27 March 2004

India born can be Italy's PM

27 March 2004
The Times of India

India-born can be Italy's PM


NEW DELHI: India is not the only country in the world to allow naturalised citizens —like Sonia Gandhi — the right to aspire for high political office.

A survey of 50 world constitutions by The Times of India found that as many as 32 countries did not reserve their top executive posts for natural-born citizens.

Fourteen countries bar naturalised citizens from high office while the remaining four bar non-native born citizens only from the presidency but not other high office.

Contrary to claims made by BJP-NDA spin doctors, most European countries, including Italy, allow all citizens to run for public office regardless of place of birth or ethnicity.

The only restriction the Italian constitution places on the presidency (Article 84), for example, is that citizens must be at least 50 years old. Thus, an Indian-born Italian citizen could try her luck at the presidency or PM’s office.

The Indian Constitution does not differentiate between natural-born and naturalised citizens when it comes to political rights and explicitly prohibits discrimination on the basis of religion, race, sex, caste, origin and place of birth.

Arnold as US prez? Amendment in the works

The US is the only 'established' democracy in our survey to discriminate between the two categories of citizenship.

Article II, Section 1, Clause 5 of its constitution limits eligibility for presidency and vice-presidency to native-born citizens.

The US measure was adopted due to rumours, during the constitution's drafting, of a secret attempt to bring a European royal - most probably the bishop of Osnaburgh, who was the second son of George III, or Prince Henry of Prussia - to serve as constitutional monarch.

The natural-born clause, which John Jay pushed, over the reservations of Alexander Hamilton and James Madison, was publicly proclaimed to dispel these fears of a foreign power undermining the new nation.

Last year, Senator Orrin Hatch introduced a constitutional amendment to allow those Americans who have been naturalised citizens for 20 years to run for president.

Also known as the 'Arnie amendment' - since California's Austria-born governor Arnold Schwarzenegger is backing it - the measure is not expected to be enacted soon.

But if it runs aground, it would be because of the American aversion to frequent constitutional changes rather than the fear of 'foreign powers' subverting the US.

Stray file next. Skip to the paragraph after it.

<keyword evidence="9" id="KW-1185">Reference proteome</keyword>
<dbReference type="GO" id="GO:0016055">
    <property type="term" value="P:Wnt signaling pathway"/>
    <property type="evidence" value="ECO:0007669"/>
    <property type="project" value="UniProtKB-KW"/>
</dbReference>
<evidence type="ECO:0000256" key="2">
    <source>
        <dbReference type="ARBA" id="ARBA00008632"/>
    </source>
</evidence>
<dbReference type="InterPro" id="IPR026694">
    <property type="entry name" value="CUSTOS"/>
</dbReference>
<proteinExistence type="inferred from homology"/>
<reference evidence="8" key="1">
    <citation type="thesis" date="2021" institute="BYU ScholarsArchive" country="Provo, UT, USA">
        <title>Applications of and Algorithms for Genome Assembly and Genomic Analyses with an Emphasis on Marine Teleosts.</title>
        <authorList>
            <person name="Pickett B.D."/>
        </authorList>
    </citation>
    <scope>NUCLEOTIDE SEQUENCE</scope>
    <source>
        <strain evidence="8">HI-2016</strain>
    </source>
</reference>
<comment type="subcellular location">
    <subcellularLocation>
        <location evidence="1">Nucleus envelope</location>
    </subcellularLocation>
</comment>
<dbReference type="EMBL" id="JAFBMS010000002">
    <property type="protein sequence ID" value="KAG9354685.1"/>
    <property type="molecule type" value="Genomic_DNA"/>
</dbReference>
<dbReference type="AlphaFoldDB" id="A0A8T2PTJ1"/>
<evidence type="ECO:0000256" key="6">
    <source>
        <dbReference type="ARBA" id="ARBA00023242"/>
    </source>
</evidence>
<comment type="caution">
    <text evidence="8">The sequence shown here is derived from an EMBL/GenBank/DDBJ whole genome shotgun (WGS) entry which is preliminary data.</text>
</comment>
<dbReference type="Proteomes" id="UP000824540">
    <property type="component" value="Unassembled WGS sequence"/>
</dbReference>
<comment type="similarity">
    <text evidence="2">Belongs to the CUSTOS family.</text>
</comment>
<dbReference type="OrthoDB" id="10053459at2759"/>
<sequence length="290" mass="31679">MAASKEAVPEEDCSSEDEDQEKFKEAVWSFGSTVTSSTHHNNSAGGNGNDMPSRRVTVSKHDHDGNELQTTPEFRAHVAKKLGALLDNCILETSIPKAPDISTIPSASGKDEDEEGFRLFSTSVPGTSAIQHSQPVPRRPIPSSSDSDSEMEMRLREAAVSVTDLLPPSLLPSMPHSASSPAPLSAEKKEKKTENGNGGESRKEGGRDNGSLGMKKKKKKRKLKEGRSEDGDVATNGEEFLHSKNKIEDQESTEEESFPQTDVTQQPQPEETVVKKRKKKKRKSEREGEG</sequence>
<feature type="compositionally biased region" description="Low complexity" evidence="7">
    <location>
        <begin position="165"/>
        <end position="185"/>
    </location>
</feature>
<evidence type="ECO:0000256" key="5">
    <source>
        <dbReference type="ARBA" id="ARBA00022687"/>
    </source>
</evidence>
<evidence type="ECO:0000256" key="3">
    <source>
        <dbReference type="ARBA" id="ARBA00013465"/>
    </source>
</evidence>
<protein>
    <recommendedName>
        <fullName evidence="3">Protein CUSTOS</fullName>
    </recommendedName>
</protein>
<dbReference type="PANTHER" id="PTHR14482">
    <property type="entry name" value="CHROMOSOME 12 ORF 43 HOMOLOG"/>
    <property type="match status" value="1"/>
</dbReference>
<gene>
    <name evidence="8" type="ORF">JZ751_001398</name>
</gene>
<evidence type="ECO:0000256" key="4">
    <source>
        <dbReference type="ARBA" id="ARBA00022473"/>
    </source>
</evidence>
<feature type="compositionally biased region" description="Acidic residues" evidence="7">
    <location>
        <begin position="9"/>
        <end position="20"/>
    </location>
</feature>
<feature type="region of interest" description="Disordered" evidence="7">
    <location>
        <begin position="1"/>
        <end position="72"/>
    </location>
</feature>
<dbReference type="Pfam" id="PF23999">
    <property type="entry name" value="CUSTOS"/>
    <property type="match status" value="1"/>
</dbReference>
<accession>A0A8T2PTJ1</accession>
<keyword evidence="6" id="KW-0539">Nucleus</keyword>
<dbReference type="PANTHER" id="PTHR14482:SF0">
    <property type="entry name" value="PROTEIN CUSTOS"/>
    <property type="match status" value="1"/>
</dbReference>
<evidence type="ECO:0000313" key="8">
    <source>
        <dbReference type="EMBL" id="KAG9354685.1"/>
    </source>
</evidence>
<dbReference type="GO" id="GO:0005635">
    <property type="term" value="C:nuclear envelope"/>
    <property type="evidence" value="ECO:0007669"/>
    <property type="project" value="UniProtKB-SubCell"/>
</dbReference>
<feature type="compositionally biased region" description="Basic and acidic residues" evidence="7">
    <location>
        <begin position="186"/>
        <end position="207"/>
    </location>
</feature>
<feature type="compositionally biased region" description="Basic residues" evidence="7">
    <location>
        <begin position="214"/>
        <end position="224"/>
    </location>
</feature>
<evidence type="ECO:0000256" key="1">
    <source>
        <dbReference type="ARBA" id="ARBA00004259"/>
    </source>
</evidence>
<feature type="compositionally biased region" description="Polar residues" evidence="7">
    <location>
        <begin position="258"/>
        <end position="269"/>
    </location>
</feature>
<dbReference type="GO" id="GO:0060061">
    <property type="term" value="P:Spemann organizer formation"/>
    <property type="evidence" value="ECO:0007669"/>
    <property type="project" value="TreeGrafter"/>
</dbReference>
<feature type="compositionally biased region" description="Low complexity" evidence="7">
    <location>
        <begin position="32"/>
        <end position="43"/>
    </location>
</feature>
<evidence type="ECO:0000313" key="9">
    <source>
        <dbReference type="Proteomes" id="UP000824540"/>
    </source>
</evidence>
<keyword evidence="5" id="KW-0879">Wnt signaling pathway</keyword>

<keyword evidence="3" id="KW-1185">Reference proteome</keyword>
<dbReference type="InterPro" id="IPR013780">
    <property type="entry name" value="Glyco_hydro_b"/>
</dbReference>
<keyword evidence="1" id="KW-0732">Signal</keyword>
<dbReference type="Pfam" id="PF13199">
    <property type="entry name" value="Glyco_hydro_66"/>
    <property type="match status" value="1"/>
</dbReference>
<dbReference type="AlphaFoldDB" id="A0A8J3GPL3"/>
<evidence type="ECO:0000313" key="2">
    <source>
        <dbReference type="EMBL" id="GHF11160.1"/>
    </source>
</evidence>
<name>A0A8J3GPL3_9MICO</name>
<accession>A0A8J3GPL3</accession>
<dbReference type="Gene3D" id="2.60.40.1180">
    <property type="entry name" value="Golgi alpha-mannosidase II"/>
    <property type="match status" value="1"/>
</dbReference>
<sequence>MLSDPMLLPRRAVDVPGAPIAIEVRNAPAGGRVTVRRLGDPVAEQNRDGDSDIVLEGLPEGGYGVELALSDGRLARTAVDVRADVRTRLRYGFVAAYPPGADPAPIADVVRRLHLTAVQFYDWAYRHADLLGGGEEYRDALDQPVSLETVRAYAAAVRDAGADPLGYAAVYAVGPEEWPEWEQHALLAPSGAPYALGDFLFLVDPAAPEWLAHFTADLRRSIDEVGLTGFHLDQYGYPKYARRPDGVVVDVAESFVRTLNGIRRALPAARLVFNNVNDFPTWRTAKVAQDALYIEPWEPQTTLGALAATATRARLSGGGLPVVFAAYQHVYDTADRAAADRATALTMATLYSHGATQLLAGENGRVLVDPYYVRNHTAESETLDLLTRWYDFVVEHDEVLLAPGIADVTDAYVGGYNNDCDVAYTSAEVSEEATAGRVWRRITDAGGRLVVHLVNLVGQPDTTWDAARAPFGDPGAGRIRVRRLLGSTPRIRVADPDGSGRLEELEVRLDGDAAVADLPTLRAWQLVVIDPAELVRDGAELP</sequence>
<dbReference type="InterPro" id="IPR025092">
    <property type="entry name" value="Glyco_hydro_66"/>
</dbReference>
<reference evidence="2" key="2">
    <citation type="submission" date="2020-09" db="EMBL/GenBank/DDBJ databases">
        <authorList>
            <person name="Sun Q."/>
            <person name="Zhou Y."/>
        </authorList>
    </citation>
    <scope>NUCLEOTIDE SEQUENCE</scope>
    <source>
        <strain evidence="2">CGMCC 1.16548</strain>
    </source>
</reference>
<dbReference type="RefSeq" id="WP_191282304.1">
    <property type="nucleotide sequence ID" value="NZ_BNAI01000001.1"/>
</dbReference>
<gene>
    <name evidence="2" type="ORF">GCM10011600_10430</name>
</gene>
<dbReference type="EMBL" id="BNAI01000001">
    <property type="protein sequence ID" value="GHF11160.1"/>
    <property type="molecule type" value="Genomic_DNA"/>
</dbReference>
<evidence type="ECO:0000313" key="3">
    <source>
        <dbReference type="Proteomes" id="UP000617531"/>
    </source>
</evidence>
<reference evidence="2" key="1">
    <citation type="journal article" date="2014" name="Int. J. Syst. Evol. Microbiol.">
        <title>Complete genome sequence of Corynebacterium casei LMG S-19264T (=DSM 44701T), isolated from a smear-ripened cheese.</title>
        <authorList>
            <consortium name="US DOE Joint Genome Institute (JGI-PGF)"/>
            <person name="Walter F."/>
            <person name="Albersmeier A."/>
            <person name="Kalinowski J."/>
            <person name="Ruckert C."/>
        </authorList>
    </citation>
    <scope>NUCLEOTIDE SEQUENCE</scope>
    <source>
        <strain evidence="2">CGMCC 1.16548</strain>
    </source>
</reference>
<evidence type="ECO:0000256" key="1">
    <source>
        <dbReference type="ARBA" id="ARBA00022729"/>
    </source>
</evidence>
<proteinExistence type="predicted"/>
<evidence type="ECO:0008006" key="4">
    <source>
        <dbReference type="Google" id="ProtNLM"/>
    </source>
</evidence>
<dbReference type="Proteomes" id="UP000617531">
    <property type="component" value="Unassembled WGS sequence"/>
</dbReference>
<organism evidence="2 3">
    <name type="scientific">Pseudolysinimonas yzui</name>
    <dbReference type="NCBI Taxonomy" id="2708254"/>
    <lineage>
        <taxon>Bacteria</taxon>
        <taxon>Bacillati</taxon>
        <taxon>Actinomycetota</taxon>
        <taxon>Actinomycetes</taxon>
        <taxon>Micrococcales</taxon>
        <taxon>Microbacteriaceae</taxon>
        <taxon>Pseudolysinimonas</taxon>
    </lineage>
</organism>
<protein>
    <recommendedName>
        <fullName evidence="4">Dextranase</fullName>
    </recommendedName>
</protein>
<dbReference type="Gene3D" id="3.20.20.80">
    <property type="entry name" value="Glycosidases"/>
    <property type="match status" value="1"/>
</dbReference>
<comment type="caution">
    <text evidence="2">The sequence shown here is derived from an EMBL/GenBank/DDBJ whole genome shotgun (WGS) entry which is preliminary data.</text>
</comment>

Most countries with constitutional bans on naturalised citizens wielding executive power are in Africa, Latin America and the Arab world.

In general, these tend to be countries where either democracy is not well-established or where linguistic and ethnic groups frequently overlap state boundaries, giving rise to an often irrational fear of neighbours making political inroads through migration.

A few years ago, for example, Cote d'Ivoire was plunged into crisis when opposition leader Dramane Ouattara was disqualified because one of his parents was born in neighbouring Burkina Faso.

The TOI survey found that many countries with a strong and often exclusive sense of 'ethnic' identity - like Japan, Turkey and South Korea - did not bother to restrict high office to indigenous citizens.

Pakistan merely stipulates that its president has to be a Muslim (apart from being a citizen). The constitution of the Jewish state of Israel allows foreign-born citizens to become president or PM and does not even specify that they be Jewish.

The Iranian constitution states that the president must be of Iranian origin and nationality but mentions no citizenship qualification at all for its powerful Supreme Leader.

The constitutional requirements for the top job - now held by Ayatollah Khamenei - only include "scholarship", "justice and piety" and the "right political and social perspicacity".

Pramod Mahajan, who mooted the suggestion - aimed at Priyanka and Rahul Gandhi - of barring citizens from high office unless both parents are native Indians probably had Yemen in mind as his model.

The Yemeni constitution stipulates Yemeni parentage of candidates. It also disqualifies citizens who are married to foreigners.

And in case Mahajan wants to make sure even Priyanka's children are kept out, he'll have to look hard for a role model.

Even the Tunisian constitution, which includes a 'native grandparents' clause for prospective presidents insists only that the maternal and paternal grandfathers be Tunisian.

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